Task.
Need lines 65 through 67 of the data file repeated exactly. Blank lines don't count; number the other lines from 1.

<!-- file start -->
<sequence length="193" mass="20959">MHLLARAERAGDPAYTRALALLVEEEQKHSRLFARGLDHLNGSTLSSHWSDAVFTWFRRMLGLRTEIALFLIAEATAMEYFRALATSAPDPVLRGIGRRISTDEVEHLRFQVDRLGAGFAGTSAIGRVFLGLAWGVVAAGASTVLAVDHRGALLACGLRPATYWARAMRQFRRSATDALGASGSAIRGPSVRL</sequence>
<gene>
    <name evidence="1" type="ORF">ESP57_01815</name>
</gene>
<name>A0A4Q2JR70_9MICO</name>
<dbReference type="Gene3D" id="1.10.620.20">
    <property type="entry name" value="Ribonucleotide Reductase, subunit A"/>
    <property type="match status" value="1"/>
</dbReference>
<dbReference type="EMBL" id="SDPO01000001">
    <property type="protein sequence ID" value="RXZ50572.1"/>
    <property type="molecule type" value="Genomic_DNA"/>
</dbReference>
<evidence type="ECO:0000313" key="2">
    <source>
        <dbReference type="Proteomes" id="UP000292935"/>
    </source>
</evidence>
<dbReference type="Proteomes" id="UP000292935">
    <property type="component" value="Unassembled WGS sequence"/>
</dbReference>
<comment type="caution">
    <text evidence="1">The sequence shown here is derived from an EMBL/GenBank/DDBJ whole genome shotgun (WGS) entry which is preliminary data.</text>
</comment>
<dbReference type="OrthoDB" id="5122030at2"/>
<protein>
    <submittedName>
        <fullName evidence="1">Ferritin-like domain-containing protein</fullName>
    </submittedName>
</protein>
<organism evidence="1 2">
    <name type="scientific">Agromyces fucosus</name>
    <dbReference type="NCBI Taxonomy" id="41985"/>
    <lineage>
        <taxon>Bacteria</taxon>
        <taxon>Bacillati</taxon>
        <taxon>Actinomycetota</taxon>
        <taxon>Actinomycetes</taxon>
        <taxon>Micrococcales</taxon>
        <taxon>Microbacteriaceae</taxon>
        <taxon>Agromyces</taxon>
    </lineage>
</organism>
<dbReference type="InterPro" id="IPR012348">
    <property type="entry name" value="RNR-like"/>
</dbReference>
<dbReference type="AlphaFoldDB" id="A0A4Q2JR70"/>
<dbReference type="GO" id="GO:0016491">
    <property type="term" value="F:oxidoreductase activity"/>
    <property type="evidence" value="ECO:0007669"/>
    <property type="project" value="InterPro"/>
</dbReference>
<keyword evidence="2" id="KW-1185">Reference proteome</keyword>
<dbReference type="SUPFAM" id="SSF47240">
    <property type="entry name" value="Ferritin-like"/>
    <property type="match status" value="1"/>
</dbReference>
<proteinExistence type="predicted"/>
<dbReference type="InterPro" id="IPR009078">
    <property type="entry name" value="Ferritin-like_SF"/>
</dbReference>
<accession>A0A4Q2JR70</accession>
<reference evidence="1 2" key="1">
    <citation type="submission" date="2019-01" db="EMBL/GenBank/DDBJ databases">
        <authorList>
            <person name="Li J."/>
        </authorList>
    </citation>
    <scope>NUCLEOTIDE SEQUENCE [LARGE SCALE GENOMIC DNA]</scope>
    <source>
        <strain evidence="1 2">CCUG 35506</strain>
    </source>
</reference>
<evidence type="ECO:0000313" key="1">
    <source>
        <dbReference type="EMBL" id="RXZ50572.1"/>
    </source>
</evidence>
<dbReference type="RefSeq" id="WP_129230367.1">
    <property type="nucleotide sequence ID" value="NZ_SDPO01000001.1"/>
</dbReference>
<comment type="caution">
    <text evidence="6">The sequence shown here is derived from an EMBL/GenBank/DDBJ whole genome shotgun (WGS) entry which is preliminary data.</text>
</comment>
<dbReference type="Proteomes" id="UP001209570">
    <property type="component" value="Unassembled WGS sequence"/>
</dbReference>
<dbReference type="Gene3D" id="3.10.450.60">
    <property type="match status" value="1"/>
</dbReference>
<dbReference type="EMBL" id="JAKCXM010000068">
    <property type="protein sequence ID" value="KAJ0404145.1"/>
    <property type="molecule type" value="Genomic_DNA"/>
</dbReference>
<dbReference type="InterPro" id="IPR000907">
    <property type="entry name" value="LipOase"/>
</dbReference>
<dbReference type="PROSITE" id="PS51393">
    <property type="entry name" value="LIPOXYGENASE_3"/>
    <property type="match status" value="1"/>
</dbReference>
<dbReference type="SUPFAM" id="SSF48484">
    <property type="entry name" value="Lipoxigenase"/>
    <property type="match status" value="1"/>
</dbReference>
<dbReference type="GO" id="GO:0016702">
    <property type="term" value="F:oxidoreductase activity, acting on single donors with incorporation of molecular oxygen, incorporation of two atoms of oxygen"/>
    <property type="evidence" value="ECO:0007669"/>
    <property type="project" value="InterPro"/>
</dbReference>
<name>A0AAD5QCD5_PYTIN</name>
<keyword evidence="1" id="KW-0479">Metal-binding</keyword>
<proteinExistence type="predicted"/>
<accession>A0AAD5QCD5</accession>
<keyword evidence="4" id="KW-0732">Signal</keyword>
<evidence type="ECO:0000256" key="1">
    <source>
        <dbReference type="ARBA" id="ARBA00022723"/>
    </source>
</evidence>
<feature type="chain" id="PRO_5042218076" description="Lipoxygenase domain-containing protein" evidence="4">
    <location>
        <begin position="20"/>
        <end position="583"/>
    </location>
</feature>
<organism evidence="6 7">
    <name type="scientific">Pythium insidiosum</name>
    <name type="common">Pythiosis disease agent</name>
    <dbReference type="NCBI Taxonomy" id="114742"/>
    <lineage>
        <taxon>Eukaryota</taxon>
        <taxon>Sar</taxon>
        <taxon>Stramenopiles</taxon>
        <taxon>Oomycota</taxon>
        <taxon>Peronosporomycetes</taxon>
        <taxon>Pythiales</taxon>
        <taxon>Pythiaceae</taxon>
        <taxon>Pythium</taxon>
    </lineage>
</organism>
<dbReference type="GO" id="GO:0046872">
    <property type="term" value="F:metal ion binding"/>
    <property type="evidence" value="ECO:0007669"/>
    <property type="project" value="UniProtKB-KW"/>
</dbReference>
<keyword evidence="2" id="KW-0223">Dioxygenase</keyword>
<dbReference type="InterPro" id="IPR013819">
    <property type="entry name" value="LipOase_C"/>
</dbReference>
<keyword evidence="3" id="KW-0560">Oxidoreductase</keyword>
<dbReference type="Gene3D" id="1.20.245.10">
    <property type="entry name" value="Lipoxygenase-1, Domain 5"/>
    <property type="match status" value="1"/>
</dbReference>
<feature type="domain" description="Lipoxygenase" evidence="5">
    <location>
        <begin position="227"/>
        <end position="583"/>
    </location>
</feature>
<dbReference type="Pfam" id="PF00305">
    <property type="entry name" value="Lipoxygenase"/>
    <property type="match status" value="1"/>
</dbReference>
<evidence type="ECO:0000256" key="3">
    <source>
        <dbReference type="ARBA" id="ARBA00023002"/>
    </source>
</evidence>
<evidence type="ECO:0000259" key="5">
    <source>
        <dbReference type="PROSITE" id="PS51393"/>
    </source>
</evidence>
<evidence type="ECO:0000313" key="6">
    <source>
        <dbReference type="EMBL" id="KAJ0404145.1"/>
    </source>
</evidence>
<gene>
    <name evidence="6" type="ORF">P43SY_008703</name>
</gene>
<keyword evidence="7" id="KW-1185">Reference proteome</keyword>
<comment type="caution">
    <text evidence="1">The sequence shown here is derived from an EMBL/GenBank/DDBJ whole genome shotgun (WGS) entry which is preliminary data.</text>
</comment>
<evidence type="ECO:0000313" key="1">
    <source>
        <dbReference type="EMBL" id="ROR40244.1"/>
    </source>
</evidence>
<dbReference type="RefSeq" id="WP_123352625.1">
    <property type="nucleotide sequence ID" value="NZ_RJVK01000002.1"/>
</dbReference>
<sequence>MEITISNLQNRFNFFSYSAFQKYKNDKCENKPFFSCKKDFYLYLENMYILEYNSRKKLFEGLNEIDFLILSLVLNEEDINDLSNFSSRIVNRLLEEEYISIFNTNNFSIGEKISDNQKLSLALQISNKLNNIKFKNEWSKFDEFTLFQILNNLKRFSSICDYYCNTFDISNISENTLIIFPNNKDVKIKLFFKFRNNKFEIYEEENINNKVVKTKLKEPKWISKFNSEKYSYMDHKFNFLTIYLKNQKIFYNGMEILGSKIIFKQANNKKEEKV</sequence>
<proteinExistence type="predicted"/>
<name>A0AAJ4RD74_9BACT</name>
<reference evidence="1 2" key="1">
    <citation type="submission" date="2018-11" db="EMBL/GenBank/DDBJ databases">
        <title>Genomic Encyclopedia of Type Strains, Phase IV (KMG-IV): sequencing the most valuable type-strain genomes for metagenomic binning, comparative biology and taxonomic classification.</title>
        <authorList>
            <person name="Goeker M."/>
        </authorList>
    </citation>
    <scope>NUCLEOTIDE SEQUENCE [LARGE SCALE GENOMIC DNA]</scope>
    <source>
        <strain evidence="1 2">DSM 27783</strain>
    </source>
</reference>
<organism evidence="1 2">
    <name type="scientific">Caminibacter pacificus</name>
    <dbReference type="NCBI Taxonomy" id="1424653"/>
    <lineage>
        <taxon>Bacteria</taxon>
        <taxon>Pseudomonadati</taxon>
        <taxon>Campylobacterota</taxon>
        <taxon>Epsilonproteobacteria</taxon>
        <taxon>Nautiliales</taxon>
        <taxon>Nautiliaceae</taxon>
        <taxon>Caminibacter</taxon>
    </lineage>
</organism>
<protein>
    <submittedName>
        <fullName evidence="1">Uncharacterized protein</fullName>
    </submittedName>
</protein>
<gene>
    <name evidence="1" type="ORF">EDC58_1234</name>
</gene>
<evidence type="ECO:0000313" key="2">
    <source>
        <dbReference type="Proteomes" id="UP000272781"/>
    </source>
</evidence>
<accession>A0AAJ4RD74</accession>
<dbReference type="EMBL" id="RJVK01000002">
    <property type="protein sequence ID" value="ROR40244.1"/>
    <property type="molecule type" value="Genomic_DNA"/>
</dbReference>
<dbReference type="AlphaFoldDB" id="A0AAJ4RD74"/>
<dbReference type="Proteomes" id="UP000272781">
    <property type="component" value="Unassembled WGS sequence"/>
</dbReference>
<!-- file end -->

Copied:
        <authorList>
            <person name="Li J."/>
        </authorList>